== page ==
Here are some things we've learned since our labor process began:

Myth #1: Once contractions start, they'll progress consistently toward active labor. 
We thought that once your contractions start, you've got maybe 24 hours before baby arrives. I have now been in "inactive labor" for almost 72 hours. Inactive labor, for me, has consisted of:

  • contractions varying in length and severity, occurring anywhere from 3 minutes apart to 4 hours apart
  • lack of sleep due to contractions at night and frequent urination (once an hour)
  • nausea
  • heartburn
  • diarrhea/overactive digestive system
Many pregnancy websites state that once signs of labor begin, it can take up to weeks for delivery, but they don't really describe what that time in "limbo" can be like. Inactive labor is no picnic! After 24 hours of it, I was exhausted! I wanted to be induced, which is something I feel very strongly about (after having been induced almost immediately with my first child). I went to the hospital and learned that after 24 hours of constant discomfort and lack of sleep, I went from being dilated at 1cm to 1.5cm! As with so many anxious parents, we were sent home to continue our laboring at home.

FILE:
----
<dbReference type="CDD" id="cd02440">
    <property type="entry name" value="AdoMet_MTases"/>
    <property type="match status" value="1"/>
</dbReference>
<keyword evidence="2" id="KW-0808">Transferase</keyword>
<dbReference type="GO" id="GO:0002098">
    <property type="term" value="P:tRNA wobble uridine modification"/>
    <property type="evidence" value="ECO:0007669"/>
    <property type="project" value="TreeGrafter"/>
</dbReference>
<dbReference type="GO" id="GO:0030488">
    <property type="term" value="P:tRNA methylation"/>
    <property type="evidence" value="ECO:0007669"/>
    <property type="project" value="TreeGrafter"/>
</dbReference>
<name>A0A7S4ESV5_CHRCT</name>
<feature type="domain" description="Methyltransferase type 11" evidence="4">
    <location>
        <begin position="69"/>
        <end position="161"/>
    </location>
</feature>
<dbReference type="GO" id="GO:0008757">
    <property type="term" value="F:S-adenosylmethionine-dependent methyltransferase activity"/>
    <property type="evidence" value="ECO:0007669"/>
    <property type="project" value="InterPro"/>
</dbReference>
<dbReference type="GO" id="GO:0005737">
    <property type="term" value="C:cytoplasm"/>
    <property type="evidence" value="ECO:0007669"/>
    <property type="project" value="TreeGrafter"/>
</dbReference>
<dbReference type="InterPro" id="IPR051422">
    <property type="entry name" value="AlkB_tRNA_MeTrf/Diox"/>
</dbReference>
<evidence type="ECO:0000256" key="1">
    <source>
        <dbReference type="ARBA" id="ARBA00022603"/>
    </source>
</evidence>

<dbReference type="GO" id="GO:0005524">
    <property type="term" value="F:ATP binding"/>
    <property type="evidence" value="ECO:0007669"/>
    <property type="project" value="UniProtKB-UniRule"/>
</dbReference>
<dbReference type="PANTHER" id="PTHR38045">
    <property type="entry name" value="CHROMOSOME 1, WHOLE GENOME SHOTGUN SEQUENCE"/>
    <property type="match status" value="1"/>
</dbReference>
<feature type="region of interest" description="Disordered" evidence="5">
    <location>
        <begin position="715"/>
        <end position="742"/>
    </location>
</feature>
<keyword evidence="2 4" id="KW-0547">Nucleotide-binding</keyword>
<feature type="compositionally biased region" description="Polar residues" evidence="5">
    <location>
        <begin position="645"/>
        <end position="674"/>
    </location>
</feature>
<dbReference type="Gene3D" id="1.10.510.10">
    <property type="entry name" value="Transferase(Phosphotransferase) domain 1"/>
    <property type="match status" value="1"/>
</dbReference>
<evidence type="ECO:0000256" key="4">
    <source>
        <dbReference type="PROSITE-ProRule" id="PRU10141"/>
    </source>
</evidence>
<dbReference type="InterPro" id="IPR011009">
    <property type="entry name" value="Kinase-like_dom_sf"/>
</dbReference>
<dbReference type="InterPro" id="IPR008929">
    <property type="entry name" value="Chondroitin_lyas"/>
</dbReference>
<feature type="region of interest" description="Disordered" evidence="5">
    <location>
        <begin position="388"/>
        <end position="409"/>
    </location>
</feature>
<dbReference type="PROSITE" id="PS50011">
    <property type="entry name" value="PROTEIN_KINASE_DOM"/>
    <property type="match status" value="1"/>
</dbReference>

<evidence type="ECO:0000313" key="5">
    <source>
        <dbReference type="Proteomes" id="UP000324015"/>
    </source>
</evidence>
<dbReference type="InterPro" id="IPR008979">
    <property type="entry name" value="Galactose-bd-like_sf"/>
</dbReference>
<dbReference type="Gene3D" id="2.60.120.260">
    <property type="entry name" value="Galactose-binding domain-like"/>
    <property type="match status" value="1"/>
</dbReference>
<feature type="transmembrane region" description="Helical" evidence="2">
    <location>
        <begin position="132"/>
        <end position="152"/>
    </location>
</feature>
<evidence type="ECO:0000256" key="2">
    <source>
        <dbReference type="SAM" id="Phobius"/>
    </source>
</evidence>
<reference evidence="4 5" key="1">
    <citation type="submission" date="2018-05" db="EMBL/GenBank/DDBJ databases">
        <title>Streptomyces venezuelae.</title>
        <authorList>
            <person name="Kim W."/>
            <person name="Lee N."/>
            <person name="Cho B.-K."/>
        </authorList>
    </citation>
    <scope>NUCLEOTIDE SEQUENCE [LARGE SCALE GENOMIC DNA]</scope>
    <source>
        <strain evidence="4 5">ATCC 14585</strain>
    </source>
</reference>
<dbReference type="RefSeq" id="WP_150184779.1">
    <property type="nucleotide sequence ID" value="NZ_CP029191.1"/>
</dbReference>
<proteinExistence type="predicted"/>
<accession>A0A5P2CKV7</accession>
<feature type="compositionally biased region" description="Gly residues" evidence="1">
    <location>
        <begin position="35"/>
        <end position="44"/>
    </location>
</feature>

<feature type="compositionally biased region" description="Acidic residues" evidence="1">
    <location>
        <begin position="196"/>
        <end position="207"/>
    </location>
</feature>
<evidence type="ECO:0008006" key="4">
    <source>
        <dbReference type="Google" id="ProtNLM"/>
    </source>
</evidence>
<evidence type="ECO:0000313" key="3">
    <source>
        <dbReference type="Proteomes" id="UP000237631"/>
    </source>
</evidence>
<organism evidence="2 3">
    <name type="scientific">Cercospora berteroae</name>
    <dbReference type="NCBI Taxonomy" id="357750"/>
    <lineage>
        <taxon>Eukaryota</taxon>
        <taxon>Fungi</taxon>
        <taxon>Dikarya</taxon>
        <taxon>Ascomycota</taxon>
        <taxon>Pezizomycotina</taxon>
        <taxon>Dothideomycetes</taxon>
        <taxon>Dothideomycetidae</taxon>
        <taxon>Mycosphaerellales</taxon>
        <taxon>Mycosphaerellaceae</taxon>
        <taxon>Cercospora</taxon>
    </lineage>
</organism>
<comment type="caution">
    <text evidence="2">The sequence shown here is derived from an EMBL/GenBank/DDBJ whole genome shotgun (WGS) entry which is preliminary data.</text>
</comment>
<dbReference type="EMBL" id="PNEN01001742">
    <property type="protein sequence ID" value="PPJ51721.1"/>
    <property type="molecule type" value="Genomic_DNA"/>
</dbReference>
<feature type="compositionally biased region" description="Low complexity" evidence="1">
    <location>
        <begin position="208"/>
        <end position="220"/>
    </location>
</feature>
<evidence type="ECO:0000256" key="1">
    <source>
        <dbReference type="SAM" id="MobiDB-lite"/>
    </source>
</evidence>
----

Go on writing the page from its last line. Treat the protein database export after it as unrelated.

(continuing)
Tip#1: If possible, treat your days of "inactive labor" like any other day. Don't get too excited with the onset of beginning contractions, you might be devastated to learn that you've still got days before delivery. If you notice your contractions aren't really stabilizing, or becoming consistent, or they aren't intensifying, don't waste your time on laboring activities! I spent hours walking, hoping it would stabilize the contractions. All it did was add to the swelling in my feet and make me exhausted. So today, I'm enjoying my time.

  • Eat
  • Rest
  • Relax
That's what I'll be doing until I notice that either my water breaks, I get my "bloody show," or my contractions start to noticeably intensify.

Myth #2: Contractions are easily measurable.
A coworker and I were recently discussing how hard it's been to measure the length of a contraction in early labor. Half of the time, I don't know if what I'm feeling is the beginning of a contraction or something else (like gas)! After having the honor of receiving them for almost 72 hours, I've been able to describe my contractions as such:

  1. a slight wave of nausea hits
  2. breathing becomes labored
  3. stomach muscles begin to tighten
  4. slight pain develops in back and gut at the peak